As the mutton birds crash-landed amongst tussocks, salt bush, New Zealand spinach and coastal scrub, a noisy welcome of chattering, clucking birds rose into the still night air.

The mutton birds were home.

I've included a photo of a broken abalone shell -- I love its eye!

Wednesday, January 16, 2013

Nature soothes my soul

Medical 'stuff' has occupied much of this past week and will continue to do so for a few weeks to come.  However, the beauty of Nature serves as an antidote -- at least to me.

Abalone shells are a relatively common find on Phillip Island beaches.  The fleshy part of this animal is considered a delicacy, by many people.  Usually the flesh is pounded to soften before cooking hot and fast.

Abalone used to be plentiful, but have been over-fished and are therefore less common today.  They cling to rocky ledges at or below the low tide mark and feed on algae.  The inside of an abalone shell has a pearl-like sheen sometimes called marine opal.  The shells serve many uses: I like to fill mine with other beach treasures.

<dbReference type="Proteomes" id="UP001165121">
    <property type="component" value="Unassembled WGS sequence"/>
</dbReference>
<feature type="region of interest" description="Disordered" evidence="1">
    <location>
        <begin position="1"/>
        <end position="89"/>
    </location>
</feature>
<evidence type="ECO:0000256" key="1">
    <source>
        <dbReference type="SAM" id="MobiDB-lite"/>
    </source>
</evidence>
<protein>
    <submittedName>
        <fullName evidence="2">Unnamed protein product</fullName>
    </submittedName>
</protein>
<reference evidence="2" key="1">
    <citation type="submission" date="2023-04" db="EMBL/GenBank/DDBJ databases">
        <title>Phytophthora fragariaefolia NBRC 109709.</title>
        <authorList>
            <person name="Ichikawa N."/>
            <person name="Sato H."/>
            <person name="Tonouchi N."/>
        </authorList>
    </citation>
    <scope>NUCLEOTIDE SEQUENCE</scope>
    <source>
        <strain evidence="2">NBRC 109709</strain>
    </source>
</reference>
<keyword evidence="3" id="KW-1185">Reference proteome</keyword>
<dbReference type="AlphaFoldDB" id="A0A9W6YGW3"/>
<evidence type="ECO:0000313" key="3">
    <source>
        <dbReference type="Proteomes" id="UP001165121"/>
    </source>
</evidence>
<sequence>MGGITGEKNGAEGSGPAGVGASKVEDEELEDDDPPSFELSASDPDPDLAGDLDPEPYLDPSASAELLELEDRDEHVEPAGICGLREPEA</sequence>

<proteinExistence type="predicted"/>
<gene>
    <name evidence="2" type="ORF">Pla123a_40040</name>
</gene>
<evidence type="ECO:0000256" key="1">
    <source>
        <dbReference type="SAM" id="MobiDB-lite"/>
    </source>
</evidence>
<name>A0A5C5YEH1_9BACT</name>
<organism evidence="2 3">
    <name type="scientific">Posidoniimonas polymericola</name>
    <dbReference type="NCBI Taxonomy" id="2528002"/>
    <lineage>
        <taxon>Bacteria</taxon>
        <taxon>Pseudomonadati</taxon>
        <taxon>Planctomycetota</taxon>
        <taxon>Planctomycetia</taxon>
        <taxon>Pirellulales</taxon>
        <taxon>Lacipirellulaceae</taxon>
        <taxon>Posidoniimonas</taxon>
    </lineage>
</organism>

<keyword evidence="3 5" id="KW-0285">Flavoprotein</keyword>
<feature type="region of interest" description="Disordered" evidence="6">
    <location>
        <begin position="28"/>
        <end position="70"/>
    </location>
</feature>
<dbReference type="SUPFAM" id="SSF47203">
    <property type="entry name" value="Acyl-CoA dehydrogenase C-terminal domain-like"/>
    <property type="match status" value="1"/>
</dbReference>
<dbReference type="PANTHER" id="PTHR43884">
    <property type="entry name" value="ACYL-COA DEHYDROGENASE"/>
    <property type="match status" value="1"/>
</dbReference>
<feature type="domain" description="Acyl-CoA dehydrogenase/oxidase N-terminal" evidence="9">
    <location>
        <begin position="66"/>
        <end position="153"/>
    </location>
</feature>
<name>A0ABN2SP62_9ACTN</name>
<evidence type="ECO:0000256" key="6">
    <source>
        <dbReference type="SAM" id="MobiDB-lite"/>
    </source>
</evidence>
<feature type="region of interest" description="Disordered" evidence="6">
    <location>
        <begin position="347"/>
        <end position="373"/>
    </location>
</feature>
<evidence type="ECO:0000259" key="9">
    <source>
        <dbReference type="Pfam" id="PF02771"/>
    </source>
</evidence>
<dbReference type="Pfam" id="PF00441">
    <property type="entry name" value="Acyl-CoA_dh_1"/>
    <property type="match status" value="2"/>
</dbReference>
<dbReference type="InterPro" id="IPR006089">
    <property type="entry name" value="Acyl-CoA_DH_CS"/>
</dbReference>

This week I found my first sea squirt of the season.  It's quite a small specimen, but intact.  Usually fist-sized, sea squirts form colonies near low water mark on rocky reefs in southern oceans.  These filter-feeding creatures live on tiny food particles.  Anglers often use their red fleshy meat as bait.

These squat red to-orange to-brown invertebrates have two tubes, one for the intake of water, the other one for its exit.  They also possess a large pharynx, gill slits, a strange heart and a well-developed digestive system.  So they are more complex than they seem -- at first glance.

In this blog I'll include a couple of photos of succulents I've placed in bowls on our table.  I love their unique structure and unusual beauty.  They grow in our garden, here on the island, without any special care or any extra watering.

Thursday, January 10, 2013

Gift, fall and ship passing by

Gifts come in all shapes and sizes, but today's was-- for me -- unique. Three 7 year old girls had spent the afternoon digging a huge swimming hole in the sand, close to the water's edge.  When I paused to admire their creation, one of the girls held out a couple of shell necklaces and said, "They're for you, for free.  We usually charge one dollar but no one has any money on the beach."